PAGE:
Did you know out of the 100 trades executed in Indian markets, close to 72 are in Options, but many retail traders take trade in the options segment without having complete knowledge of how exactly they work, and what drives the prices up/down.
In this series, we will learn in detail about options and also explore how retail traders can learn to trade in options like a professional.
Introduction to Options:
Let’s start by understanding word “OPTIONS”
What is an Option?
In a layman’s language, it can be called as a choice, on whether to do something or not.I have an option, whether to go to a movie or not. Similarly, Options in Stock Markets also provide users with a choice whether to exercise the rights or leave it unused.
Let’s understand it in more detail with our example of going to a movie.
When I buy a movie ticket, I can go to a movie or decide not to go. The ticket price is Rs 500. If I go to a movie, I am using the ticket and putting my Rs 500 to the right use, but If I cancel going to the movie, I lose my Rs 500, as there is no refund from the theatre.
Now, to protect myself against this loss of Rs 500, let’s say I book tickets online from any app, which has a feature to pay extra Rs 30 and it will refund our money in case I decide to cancel my plans.
In this case, we pay Rs 500 + Rs 30 (Fee) = Rs 530 and give ourselves a choice or the ‘Option’ whether to go to the movie or cancel it. In both the cases our loss is limited to just Rs 30.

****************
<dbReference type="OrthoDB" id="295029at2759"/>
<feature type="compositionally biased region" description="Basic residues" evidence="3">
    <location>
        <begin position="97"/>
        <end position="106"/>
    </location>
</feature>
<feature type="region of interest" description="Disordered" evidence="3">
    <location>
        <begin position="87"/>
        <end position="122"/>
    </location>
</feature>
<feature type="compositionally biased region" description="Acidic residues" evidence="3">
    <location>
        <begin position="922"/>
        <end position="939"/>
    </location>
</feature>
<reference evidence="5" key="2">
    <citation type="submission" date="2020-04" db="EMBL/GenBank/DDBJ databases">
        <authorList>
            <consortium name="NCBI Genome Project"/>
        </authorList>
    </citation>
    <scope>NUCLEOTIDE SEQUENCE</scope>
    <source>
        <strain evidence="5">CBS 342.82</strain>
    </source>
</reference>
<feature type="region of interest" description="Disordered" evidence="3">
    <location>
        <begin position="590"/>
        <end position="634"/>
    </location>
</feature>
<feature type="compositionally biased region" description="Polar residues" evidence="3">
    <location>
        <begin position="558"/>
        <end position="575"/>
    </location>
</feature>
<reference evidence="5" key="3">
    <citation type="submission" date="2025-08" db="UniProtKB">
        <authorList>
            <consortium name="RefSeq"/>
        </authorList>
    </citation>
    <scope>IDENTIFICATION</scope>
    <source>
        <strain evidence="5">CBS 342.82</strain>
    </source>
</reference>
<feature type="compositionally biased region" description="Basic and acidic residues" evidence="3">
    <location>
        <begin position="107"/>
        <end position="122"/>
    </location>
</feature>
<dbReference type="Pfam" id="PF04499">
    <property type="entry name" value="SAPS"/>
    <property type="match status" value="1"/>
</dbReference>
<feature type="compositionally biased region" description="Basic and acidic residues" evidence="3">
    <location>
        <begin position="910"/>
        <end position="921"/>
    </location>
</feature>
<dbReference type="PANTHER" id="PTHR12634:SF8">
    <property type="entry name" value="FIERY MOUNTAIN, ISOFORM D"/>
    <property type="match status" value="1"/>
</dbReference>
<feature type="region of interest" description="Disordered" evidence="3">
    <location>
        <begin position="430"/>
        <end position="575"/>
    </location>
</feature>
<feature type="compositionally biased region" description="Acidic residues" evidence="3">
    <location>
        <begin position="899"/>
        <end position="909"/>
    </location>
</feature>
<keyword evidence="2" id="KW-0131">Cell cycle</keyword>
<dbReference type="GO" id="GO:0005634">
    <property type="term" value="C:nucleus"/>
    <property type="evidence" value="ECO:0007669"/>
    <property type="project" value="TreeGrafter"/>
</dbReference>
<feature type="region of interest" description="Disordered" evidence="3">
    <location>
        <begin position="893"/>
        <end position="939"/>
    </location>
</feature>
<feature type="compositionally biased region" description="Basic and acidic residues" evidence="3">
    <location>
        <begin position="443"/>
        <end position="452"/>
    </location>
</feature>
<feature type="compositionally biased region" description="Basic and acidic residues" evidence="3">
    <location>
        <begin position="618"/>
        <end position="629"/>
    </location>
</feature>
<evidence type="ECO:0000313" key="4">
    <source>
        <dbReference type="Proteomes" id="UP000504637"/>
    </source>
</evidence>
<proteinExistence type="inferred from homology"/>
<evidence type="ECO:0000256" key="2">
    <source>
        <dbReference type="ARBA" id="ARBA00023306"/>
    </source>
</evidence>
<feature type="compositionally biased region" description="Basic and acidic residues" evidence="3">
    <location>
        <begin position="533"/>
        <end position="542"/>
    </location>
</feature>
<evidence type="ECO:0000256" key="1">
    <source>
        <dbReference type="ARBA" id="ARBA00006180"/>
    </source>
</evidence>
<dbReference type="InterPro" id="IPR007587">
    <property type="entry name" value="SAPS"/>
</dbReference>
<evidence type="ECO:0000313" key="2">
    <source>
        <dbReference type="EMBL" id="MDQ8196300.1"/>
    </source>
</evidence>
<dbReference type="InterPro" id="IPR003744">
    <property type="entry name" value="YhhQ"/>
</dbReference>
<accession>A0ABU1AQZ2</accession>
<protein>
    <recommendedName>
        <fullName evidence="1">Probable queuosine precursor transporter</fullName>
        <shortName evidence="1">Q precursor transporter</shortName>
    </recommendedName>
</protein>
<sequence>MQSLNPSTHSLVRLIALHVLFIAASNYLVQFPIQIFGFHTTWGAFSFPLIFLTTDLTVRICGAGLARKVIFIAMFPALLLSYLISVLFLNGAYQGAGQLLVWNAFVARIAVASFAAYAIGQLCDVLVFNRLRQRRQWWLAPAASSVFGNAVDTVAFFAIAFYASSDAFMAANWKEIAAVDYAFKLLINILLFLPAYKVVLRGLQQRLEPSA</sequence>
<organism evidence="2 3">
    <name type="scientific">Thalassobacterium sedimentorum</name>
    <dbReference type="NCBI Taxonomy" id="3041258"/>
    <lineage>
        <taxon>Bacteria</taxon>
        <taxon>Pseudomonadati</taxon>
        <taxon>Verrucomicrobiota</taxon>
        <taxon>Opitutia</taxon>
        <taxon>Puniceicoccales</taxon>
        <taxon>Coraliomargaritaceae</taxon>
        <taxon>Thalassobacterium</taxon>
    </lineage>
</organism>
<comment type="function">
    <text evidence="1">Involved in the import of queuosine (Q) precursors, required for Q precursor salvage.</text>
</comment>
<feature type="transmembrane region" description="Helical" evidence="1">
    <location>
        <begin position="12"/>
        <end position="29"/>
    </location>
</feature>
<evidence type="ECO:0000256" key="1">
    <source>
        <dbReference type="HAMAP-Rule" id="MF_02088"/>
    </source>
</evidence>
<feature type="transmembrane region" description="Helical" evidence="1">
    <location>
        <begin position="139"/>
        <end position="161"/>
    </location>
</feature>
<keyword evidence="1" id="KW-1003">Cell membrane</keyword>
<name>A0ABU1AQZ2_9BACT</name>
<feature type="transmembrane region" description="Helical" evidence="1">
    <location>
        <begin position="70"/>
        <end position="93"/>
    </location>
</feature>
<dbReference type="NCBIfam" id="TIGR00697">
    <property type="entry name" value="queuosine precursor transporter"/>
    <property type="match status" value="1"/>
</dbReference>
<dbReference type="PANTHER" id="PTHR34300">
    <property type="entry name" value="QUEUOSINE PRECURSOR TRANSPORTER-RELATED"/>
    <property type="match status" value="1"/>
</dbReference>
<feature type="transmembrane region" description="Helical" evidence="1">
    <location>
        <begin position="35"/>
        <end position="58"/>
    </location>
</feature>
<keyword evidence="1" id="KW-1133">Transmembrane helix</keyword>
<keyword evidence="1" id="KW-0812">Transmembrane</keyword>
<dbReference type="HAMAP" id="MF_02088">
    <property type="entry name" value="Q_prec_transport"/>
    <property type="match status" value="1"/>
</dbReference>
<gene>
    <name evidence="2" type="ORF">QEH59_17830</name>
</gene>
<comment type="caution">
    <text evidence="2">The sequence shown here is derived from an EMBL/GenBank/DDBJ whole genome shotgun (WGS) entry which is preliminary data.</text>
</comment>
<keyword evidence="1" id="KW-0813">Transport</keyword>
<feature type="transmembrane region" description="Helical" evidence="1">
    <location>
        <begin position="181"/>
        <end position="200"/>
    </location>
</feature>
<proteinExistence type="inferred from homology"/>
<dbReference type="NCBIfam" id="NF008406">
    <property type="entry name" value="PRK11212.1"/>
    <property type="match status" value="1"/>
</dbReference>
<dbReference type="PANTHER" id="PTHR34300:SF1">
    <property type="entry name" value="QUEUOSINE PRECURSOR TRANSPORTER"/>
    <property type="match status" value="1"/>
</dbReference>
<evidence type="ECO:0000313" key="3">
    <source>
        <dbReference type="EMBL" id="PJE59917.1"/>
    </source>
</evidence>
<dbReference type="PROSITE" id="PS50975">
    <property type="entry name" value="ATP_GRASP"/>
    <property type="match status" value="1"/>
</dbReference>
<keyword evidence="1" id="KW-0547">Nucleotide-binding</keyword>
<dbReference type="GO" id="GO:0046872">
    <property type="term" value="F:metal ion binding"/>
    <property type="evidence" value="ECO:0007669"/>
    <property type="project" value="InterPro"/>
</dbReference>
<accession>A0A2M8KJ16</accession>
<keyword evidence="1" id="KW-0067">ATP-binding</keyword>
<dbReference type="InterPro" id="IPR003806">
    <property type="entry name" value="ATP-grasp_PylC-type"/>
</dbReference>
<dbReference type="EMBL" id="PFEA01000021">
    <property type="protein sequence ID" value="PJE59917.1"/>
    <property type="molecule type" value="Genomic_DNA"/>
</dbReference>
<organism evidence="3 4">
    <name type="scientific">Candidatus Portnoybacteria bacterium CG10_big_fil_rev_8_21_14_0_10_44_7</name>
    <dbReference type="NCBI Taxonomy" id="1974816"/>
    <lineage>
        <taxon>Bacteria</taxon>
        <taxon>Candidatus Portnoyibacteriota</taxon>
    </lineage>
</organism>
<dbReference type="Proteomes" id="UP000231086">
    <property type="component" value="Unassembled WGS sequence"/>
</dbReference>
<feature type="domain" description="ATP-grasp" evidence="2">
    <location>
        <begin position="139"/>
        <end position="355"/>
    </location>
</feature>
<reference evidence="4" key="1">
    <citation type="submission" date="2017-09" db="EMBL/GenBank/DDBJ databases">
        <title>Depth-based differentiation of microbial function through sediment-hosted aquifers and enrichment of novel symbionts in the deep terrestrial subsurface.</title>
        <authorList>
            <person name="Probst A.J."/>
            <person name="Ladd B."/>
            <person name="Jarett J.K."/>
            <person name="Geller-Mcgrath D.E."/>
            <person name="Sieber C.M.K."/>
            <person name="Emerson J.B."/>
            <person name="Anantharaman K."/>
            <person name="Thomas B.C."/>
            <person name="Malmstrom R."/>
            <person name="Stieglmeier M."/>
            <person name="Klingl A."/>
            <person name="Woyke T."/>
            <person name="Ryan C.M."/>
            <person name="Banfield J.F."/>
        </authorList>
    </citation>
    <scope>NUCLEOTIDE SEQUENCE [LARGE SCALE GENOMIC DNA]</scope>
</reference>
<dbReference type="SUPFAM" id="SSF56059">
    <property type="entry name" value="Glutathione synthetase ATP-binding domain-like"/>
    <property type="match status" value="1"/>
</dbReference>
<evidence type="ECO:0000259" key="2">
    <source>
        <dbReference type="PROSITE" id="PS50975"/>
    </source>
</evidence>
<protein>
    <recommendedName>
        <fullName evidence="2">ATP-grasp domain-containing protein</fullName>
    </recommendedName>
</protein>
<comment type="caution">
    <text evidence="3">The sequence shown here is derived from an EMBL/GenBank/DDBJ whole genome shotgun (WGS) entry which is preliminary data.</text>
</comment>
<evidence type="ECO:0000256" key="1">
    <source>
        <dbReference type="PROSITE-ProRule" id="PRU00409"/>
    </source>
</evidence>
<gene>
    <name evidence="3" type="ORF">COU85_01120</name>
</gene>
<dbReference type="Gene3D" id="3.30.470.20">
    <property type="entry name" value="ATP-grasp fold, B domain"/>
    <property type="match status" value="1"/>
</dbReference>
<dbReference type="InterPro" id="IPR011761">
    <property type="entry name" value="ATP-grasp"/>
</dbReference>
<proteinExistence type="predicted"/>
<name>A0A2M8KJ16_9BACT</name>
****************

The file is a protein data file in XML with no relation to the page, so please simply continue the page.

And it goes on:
By paying extra we got an option and this Rs 30 paid is called the Premium. In other words, the Rs 30 premium was the insurance against my movie ticket of INR 500.
Similarly in stock markets, we can pay a small premium and protect ourselves from losses in our portfolio, and hence options are also called as insurance of stocks.
Since market moves both up and down, we need to have insurance for both Bulls and Bears and hence we have 2 types of Options (Insurance)
Call option denoted by CE (stands for Call European)
Put option denoted by PE (stands for Put European)
Since the value of the premium depends on the underlying value, similarly, Call option and Put option values will also depend on the underlying stock price.
As the stock price goes up and down, the values of Call and Put also go up and down and hence they are also called as Derivatives i.e instruments whose value is derived from underlying value.
If the stock price goes up, the call price will go up and the put price will go down.
If the stock price goes down, the call price will go down and the put price will go up.
Clearly call and put always go opposite to each other.
The relation chart looks like this:
As a Bullish trader, to protect my underlying stocks, I can buy Put option, if a stock will go down. Put will go up and losses faced in stock will be compensated by profits in the put option.
Similarly, as a bearish trader, to protect my underlying short trades, I can buy a call option, if the stock goes up against my bearish view. Call option will give me profits to compensate for the losses.
There are two types of Options Call and Put, and both are used as insurance to protect our underlying trades. In the next lesson we will dive deep into these options and learn how to take trades in them.
(The author is Co-founder Algofox)
(Disclaimer: Recommendations, suggestions, views, and opinions given by experts are their own. These do not represent the views of the Economic Times)